Rurik Jutting guilty of Hong Kong double murder

British banker jailed for life after torturing and killing two Indonesian women in cocaine-fuelled spree


A British banker has been sentenced to life in prison for the murder of two Indonesian women in Hong Kong.

Rurik Jutting, a former securities trader for Bank of America Merrill Lynch, tortured and killed Sumarti Ningsih, 23, and Seneng Mujiasih, 26, in October 2014.

His claims of diminished responsibility was roundly rejected by a Hong Kong jury, who found him guilty of both murders after a two-week trial.

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Jutting did not testify during the trial, but his lawyer read out a statement on his behalf in which he called the guilty verdict "just and appropriate", the South China Morning Post reports.

"The evil I have inflicted can never be remedied by me in words or by action," Jutting wrote.

During the trial, the jurors heard how Jutting recorded himself his actions on his mobile phone after the murder of Ningsih.

"My name is Rurik Jutting," he says in the clip, which was shown to the court. "About five minutes ago, I just killed, murdered, this woman here."

In the footage, he described how he had cut her throat in the bathroom of his luxury apartment before panning the camera down to show her body on the floor.

He added that treating Ningsih as a "non-person, a sex object" had "turned [him] on".

Jutting recorded himself again before committing his second murder, displaying items such as a "hammer, blowtorch, pliers and plastic ties", Sky News reports.

"I am going to use these to torture someone in the most inhumane way possible," he said.

He met Mujiasih in a bar on 31 October and lured her to his apartment before torturing and killing her. He then called the police to report that "something had happened" at his apartment.

Police said Jutting was "delirious" when they arrived. They found Mujiasih lying in a pool of blood with her throat slashed and Ningsih's body wrapped in plastic and stuffed into a suitcase on the balcony.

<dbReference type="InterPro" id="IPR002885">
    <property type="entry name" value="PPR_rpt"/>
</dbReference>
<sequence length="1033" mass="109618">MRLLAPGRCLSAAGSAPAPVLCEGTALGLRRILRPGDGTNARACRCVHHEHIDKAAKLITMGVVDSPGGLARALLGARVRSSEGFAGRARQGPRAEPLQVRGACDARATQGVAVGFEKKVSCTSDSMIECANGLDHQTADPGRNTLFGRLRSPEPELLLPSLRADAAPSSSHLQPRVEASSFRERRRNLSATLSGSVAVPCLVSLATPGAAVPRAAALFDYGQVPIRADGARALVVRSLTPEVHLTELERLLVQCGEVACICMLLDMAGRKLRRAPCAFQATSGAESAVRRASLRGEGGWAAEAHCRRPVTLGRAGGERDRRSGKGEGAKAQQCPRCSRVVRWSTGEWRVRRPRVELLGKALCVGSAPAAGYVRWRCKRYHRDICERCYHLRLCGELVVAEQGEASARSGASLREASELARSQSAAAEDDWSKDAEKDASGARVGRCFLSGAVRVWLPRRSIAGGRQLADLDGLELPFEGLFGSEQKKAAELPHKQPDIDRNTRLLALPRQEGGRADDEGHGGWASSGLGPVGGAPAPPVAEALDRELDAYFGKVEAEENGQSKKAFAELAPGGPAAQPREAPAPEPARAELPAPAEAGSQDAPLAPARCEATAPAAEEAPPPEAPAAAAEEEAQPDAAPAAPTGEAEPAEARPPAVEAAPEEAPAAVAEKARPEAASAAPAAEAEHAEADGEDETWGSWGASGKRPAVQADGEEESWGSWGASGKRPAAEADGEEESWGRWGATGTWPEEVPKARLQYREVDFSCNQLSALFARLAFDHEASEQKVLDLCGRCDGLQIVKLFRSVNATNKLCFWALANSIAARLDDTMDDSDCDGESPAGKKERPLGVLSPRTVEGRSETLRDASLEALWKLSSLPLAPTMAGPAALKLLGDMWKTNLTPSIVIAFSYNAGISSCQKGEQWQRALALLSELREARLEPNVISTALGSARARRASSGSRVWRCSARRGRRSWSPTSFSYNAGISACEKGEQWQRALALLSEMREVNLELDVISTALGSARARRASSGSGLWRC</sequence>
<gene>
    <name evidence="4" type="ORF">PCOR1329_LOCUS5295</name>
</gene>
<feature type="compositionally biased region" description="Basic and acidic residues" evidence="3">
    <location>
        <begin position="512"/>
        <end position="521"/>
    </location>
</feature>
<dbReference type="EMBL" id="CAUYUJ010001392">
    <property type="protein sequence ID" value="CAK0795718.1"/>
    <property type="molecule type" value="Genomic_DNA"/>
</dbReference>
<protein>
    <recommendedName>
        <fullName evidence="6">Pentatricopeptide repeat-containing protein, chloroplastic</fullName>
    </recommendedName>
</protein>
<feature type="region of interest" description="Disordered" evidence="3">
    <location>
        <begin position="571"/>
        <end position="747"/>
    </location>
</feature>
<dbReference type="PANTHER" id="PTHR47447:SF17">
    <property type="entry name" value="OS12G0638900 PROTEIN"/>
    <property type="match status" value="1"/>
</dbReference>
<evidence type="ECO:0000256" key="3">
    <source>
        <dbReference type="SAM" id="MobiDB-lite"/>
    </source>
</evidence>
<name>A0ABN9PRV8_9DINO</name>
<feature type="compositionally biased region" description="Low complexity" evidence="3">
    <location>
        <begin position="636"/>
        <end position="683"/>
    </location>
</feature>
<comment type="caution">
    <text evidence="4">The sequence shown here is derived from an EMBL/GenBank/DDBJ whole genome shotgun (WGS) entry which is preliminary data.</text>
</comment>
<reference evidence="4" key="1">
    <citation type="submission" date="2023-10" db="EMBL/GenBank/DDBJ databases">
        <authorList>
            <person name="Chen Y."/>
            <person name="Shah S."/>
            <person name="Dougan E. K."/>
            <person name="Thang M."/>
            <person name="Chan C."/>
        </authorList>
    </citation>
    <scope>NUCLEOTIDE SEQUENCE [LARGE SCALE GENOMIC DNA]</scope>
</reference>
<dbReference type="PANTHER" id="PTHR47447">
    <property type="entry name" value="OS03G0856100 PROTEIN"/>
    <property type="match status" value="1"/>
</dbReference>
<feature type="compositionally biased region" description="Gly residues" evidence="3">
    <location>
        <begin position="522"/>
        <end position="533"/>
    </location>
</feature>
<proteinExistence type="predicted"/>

Jutting's defence claimed he had cracked under the stress of his banking job and turned to abusing large amounts of alcohol and cocaine, which had "substantially impaired" his state of mind.

Handing down a life sentence, Mr Justice Michael Stuart-Moore said that this was "one of the most horrifying cases that have come to the courts of Hong Kong".

Rurik Jutting trial: Judge warns jury about 'horrifying' torture images

24 October

The judge trying British banker Rurik Jutting for the brutal murders of two Indonesian women in Hong Kong has warned jury members they will have to view "horrifying" torture images.

Deputy high court judge Michael Stuart-Moore told jurors they should not take part if they were unable to cope with viewing extreme violence. He said the defendant had even filmed himself torturing one of the victims.

Jutting this morning pleaded not guilty by reason of diminished responsibility to the killings of Sumarti Ningsih and Seneng Mujiasih, 23 and 26 respectively, whose bodies were found in his apartment in 2014.

The judge said that the defence and prosecution were largely in agreement over the physical evidence against the 31-year-old. The real argument will be whether the case is murder or manslaughter, depending on psychological evidence.

Jutting's lawyer, Tim Owen QC, says his client suffers from a "personality disorder"; prosecutor John Reading says psychopathic behaviour does not provide grounds for diminished responsibility.

Jutting was "looking trim and... clean shaven with short-cut hair" today, says Reuters, in contrast to his appearance immediately after the arrest when he was "heavily overweight and wore a thick, dark beard".

The Briton lived in a luxury high-rise apartment, says the news agency, and cocaine was found there by police. According to Reuters, the case has "cast a harsh light on the seamy side of Hong Kong".

It has also illuminated the conditions of domestic staff in Hong Kong, where there are around 330,000 migrant workers, mostly women from the Philippines and Indonesia.

The two victims were migrant workers who "frequented bars" in the "seedy" Wanchai area where Jutting lived, says The Guardian.

Outside the court this morning, domestic workers and activists for the rights of migrants gathered to protest. Some carried placards that read: "Stop violence against women" and "No-one has the right to kill".

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